- Greater Great Bay Area, Development Perspective 'Friendly' Island Dutch Sint Marteen    click here to open paper content758 kb
by    Heyning, Helena C.M. | hheyning@xs4all.nl   click here to send an email to the auther(s) of this paper
Short Outline
The case study 'Greater Great Bay Area, Development Perspective' deals with the Dutch part of St. Martin and more specific with the area of its capital Philipsburg and surrondings, the so called Greater Great Bay Area.

The island of St. Martin is located in the North Eastern Caribbean (latitude 18N, longitude 063W), approximately 200 miles to the east of Puerto Rico. In the Treaty of Munster in 1648 it was divided into a French portion (called Saint-Martin, capital Marigot) and a Dutch portion (called St. Maarten, Netherlands Antilles).

The Island Council gave TKA, Teun Koolhaas Associates / Architecture & Urban Design, the assignment to develop the vision. The new town Almere in The Netherlands was intermediary in the process. The author of this case study, Helena Heyning, was a member and the spokeswoman of the TKA team.

December 2002 TKA started the preparations and interviews, March 2003 the final Development Perspective was presented to the Island Council and other stakeholders. The vision was received with much enthusiasm. The follow up is under preparation.

The case study 'Greater Great Bay Area, Development Perspective' deals with the Dutch part of St. Martin and more specific with the area of its capital Philipsburg and surrondings, the so called Greater Great Bay Area.

The main purpose of the Development Perspective is to study the impact of global economy on the historical city of Philipsburg and to balance and recon ciliate the large scale, modern and global developments with the small-scale historical setting and fragile environment, at the same time supporting desired and much needed economic developments. Quote Commissioner ‘The time has come to assess and seize the potential and opportunity for the future of Philipsburg.’

There are considerable pressures to develop Philipsburg and the region around the Great Salt Pond and the Great Bay, the so called Greater Great Bay Area. These arise on the one hand from the growing demands of the large-scale global cruise tourism centred on Great Bay, and on the other hand from the needs of the local population for expansion of government and social facilities. Also fierce competition from other emerging commercial centres on the island and other Caribbean destinations are a reality. The negative spiral within which the town finds itself must be addressed.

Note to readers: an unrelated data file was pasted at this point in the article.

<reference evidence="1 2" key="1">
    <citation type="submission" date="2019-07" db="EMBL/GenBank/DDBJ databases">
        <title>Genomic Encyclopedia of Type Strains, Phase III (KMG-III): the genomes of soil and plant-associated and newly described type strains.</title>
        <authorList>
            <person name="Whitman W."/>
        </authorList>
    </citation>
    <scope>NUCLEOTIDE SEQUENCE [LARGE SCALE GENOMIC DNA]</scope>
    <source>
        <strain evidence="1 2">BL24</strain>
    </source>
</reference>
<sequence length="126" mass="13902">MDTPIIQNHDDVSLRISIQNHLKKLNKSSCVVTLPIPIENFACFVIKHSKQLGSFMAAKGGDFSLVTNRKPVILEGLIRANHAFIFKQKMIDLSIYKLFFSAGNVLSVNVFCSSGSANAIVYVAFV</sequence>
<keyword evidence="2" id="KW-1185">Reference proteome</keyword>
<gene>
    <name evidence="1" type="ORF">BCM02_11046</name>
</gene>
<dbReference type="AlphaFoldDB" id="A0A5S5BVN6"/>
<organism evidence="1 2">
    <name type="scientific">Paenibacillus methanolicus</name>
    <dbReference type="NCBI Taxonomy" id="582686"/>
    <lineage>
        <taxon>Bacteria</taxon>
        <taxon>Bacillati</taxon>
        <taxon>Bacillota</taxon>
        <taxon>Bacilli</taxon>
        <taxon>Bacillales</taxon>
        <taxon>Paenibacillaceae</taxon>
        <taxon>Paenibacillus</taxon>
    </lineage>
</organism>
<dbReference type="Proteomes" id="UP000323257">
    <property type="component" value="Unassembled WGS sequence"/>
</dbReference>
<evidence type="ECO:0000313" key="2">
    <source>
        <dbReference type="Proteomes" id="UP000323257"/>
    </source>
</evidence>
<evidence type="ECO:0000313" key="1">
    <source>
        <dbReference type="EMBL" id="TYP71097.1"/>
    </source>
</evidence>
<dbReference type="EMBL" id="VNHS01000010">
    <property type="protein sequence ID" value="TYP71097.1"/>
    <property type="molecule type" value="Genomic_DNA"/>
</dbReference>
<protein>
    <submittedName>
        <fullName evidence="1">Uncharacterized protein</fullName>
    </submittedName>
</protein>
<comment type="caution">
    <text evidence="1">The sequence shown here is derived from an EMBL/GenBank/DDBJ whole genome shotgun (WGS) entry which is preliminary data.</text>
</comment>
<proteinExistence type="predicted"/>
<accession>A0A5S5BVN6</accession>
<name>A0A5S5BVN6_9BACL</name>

Age-old Philipsburg with its delightful beach lies on Great Bay between the cruise terminal and Great Salt Pond. This little town with its detailed gridiron pattern, developed to meet the needs of the 18th century (salt industry), has great period charm which has won it a deserved place as a tourist attraction, and needs to be preserved as such.

At the same time, Philipsburg is a modern regional centre in its own right with a good infrastructure, comprising schools, churches, police station, health centre, government offices, banks, hotels, restaurants, cafes, shops and residential accommodation. The growing tourist industry is however laying claim to more and more space in this little town. The initial result is that the residential function is being largely driven out of town, in favour of commerce (tax free shops, casinos) and hotels and the aesthetic fabric defined by traditional Caribbean architecture is being replaced by development often devoid of quality and respect of the historic surroundings.

The population of the island has undergone an explosive growth during the past three decades, from 10,000 to 40,000, as the economical focus turned from a few rich tourists to mass tourism (cruise ships). This growth asks for new social facilities as well as expansion of the government and its buildings and international offices for private enterprises. It follows that effective control of traffic and parking is another one of the main tasks facing St. Maarten in general and Philipsburg in particular.

Careful consideration must also be paid to the ecological and natural environments. Hills and valleys, bays and lagoons: wide open, green and blue, determine the image of St. Maarten – a beauty that has to be cherished because the charm of natural landscape and its ecology is fragile. These so called ‘Golden Eggs’ need protection as do the historical monuments.

Philipsburg cannot escape the pressure on it to develop, to meet the needs of both the tourist industry and the growing population as sketched above. It is however unable to respond to this pressure without effective guidance. Careful consideration must be paid to the siting of the new facilities required in the town.

The Development Perspective lays down the main lines along which Philipsburg and the Bay Area can develop and proposes strategies for improvement.

Keywords: reconciliate global economy & fragile historical environment
Global, multicultural cities
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